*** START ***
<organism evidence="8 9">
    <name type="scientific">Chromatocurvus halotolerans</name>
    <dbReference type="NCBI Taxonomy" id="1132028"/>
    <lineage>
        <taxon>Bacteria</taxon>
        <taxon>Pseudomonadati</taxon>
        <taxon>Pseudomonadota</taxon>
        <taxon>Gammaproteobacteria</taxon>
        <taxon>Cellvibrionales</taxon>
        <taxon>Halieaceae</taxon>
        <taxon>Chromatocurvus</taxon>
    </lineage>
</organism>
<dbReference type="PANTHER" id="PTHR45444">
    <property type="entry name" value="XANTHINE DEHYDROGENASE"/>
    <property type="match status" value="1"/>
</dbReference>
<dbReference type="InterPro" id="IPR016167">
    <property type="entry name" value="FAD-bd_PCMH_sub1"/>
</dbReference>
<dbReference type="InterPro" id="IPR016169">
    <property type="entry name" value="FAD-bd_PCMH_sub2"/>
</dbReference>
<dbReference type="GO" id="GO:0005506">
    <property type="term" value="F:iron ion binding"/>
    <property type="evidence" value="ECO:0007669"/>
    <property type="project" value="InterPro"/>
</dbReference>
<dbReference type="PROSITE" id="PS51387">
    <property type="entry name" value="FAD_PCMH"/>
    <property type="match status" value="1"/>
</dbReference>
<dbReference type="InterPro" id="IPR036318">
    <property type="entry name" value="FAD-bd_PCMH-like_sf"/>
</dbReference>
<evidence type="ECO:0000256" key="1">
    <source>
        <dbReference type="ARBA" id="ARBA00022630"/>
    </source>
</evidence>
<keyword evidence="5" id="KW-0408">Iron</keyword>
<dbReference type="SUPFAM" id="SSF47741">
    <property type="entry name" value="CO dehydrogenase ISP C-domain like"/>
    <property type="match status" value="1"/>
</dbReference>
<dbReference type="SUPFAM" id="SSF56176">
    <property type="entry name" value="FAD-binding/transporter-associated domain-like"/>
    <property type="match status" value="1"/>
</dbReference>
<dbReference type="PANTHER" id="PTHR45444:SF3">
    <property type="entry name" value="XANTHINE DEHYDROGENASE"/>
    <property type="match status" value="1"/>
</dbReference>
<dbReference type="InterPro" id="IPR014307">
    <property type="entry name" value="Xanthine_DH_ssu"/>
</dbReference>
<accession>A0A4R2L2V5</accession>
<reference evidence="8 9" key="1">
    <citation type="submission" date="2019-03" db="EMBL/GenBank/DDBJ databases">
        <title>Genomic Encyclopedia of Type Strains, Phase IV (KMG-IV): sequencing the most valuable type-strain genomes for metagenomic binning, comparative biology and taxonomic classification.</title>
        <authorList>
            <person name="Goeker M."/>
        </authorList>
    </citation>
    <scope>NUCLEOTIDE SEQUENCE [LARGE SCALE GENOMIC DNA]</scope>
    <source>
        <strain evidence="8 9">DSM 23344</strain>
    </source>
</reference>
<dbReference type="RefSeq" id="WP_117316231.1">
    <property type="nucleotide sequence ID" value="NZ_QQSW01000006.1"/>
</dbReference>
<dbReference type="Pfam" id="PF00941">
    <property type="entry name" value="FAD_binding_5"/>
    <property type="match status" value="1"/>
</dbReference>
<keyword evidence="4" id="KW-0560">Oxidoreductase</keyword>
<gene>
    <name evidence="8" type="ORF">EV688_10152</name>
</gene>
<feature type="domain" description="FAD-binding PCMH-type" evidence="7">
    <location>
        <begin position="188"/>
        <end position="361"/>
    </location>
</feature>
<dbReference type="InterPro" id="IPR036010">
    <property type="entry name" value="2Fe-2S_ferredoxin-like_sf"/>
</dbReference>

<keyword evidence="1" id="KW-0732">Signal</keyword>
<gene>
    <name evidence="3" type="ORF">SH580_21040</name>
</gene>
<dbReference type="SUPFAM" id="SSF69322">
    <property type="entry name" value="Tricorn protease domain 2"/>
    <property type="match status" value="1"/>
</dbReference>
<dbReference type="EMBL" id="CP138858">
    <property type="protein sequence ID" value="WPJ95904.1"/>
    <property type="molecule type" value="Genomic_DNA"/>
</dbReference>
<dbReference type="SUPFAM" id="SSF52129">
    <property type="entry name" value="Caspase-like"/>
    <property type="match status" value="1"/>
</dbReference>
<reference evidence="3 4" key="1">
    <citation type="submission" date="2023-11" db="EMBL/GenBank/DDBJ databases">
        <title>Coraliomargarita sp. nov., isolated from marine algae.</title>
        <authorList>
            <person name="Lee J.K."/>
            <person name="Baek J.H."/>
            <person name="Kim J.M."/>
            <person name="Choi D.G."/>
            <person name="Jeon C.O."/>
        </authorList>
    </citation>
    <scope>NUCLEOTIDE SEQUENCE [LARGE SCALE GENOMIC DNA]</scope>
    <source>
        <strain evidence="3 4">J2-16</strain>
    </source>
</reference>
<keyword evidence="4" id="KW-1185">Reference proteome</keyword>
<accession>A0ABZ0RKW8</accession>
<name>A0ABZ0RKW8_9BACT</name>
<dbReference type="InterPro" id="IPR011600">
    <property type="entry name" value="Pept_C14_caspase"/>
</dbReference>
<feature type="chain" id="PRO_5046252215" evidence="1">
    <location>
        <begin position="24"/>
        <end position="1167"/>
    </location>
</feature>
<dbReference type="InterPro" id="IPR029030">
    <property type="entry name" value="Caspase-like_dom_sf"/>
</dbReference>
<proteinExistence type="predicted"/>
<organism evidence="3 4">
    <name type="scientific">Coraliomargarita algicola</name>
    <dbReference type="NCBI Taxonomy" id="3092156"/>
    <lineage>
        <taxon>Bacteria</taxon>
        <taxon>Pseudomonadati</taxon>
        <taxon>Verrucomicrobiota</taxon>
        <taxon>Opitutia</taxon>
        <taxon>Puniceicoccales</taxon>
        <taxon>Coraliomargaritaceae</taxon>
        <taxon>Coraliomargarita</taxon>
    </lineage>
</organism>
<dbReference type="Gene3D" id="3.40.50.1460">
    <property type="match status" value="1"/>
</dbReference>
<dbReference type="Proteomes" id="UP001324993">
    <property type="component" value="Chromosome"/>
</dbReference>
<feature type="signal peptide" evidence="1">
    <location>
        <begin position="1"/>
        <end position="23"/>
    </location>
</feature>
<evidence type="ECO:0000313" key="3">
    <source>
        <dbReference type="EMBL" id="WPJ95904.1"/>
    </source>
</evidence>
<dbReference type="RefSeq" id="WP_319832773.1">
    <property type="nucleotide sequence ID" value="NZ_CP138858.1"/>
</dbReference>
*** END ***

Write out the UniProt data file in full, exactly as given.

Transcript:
<organism evidence="8 9">
    <name type="scientific">Chromatocurvus halotolerans</name>
    <dbReference type="NCBI Taxonomy" id="1132028"/>
    <lineage>
        <taxon>Bacteria</taxon>
        <taxon>Pseudomonadati</taxon>
        <taxon>Pseudomonadota</taxon>
        <taxon>Gammaproteobacteria</taxon>
        <taxon>Cellvibrionales</taxon>
        <taxon>Halieaceae</taxon>
        <taxon>Chromatocurvus</taxon>
    </lineage>
</organism>
<dbReference type="PANTHER" id="PTHR45444">
    <property type="entry name" value="XANTHINE DEHYDROGENASE"/>
    <property type="match status" value="1"/>
</dbReference>
<dbReference type="InterPro" id="IPR016167">
    <property type="entry name" value="FAD-bd_PCMH_sub1"/>
</dbReference>
<dbReference type="InterPro" id="IPR016169">
    <property type="entry name" value="FAD-bd_PCMH_sub2"/>
</dbReference>
<dbReference type="GO" id="GO:0005506">
    <property type="term" value="F:iron ion binding"/>
    <property type="evidence" value="ECO:0007669"/>
    <property type="project" value="InterPro"/>
</dbReference>
<dbReference type="PROSITE" id="PS51387">
    <property type="entry name" value="FAD_PCMH"/>
    <property type="match status" value="1"/>
</dbReference>
<dbReference type="InterPro" id="IPR036318">
    <property type="entry name" value="FAD-bd_PCMH-like_sf"/>
</dbReference>
<evidence type="ECO:0000256" key="1">
    <source>
        <dbReference type="ARBA" id="ARBA00022630"/>
    </source>
</evidence>
<keyword evidence="5" id="KW-0408">Iron</keyword>
<dbReference type="SUPFAM" id="SSF47741">
    <property type="entry name" value="CO dehydrogenase ISP C-domain like"/>
    <property type="match status" value="1"/>
</dbReference>
<dbReference type="SUPFAM" id="SSF56176">
    <property type="entry name" value="FAD-binding/transporter-associated domain-like"/>
    <property type="match status" value="1"/>
</dbReference>
<dbReference type="PANTHER" id="PTHR45444:SF3">
    <property type="entry name" value="XANTHINE DEHYDROGENASE"/>
    <property type="match status" value="1"/>
</dbReference>
<dbReference type="InterPro" id="IPR014307">
    <property type="entry name" value="Xanthine_DH_ssu"/>
</dbReference>
<accession>A0A4R2L2V5</accession>
<reference evidence="8 9" key="1">
    <citation type="submission" date="2019-03" db="EMBL/GenBank/DDBJ databases">
        <title>Genomic Encyclopedia of Type Strains, Phase IV (KMG-IV): sequencing the most valuable type-strain genomes for metagenomic binning, comparative biology and taxonomic classification.</title>
        <authorList>
            <person name="Goeker M."/>
        </authorList>
    </citation>
    <scope>NUCLEOTIDE SEQUENCE [LARGE SCALE GENOMIC DNA]</scope>
    <source>
        <strain evidence="8 9">DSM 23344</strain>
    </source>
</reference>
<dbReference type="RefSeq" id="WP_117316231.1">
    <property type="nucleotide sequence ID" value="NZ_QQSW01000006.1"/>
</dbReference>
<dbReference type="Pfam" id="PF00941">
    <property type="entry name" value="FAD_binding_5"/>
    <property type="match status" value="1"/>
</dbReference>
<keyword evidence="4" id="KW-0560">Oxidoreductase</keyword>
<gene>
    <name evidence="8" type="ORF">EV688_10152</name>
</gene>
<feature type="domain" description="FAD-binding PCMH-type" evidence="7">
    <location>
        <begin position="188"/>
        <end position="361"/>
    </location>
</feature>
<dbReference type="InterPro" id="IPR036010">
    <property type="entry name" value="2Fe-2S_ferredoxin-like_sf"/>
</dbReference>

<keyword evidence="1" id="KW-0732">Signal</keyword>
<gene>
    <name evidence="3" type="ORF">SH580_21040</name>
</gene>
<dbReference type="SUPFAM" id="SSF69322">
    <property type="entry name" value="Tricorn protease domain 2"/>
    <property type="match status" value="1"/>
</dbReference>
<dbReference type="EMBL" id="CP138858">
    <property type="protein sequence ID" value="WPJ95904.1"/>
    <property type="molecule type" value="Genomic_DNA"/>
</dbReference>
<dbReference type="SUPFAM" id="SSF52129">
    <property type="entry name" value="Caspase-like"/>
    <property type="match status" value="1"/>
</dbReference>
<reference evidence="3 4" key="1">
    <citation type="submission" date="2023-11" db="EMBL/GenBank/DDBJ databases">
        <title>Coraliomargarita sp. nov., isolated from marine algae.</title>
        <authorList>
            <person name="Lee J.K."/>
            <person name="Baek J.H."/>
            <person name="Kim J.M."/>
            <person name="Choi D.G."/>
            <person name="Jeon C.O."/>
        </authorList>
    </citation>
    <scope>NUCLEOTIDE SEQUENCE [LARGE SCALE GENOMIC DNA]</scope>
    <source>
        <strain evidence="3 4">J2-16</strain>
    </source>
</reference>
<keyword evidence="4" id="KW-1185">Reference proteome</keyword>
<accession>A0ABZ0RKW8</accession>
<name>A0ABZ0RKW8_9BACT</name>
<dbReference type="InterPro" id="IPR011600">
    <property type="entry name" value="Pept_C14_caspase"/>
</dbReference>
<feature type="chain" id="PRO_5046252215" evidence="1">
    <location>
        <begin position="24"/>
        <end position="1167"/>
    </location>
</feature>
<dbReference type="InterPro" id="IPR029030">
    <property type="entry name" value="Caspase-like_dom_sf"/>
</dbReference>
<proteinExistence type="predicted"/>
<organism evidence="3 4">
    <name type="scientific">Coraliomargarita algicola</name>
    <dbReference type="NCBI Taxonomy" id="3092156"/>
    <lineage>
        <taxon>Bacteria</taxon>
        <taxon>Pseudomonadati</taxon>
        <taxon>Verrucomicrobiota</taxon>
        <taxon>Opitutia</taxon>
        <taxon>Puniceicoccales</taxon>
        <taxon>Coraliomargaritaceae</taxon>
        <taxon>Coraliomargarita</taxon>
    </lineage>
</organism>
<dbReference type="Gene3D" id="3.40.50.1460">
    <property type="match status" value="1"/>
</dbReference>
<dbReference type="Proteomes" id="UP001324993">
    <property type="component" value="Chromosome"/>
</dbReference>
<feature type="signal peptide" evidence="1">
    <location>
        <begin position="1"/>
        <end position="23"/>
    </location>
</feature>
<evidence type="ECO:0000313" key="3">
    <source>
        <dbReference type="EMBL" id="WPJ95904.1"/>
    </source>
</evidence>
<dbReference type="RefSeq" id="WP_319832773.1">
    <property type="nucleotide sequence ID" value="NZ_CP138858.1"/>
</dbReference>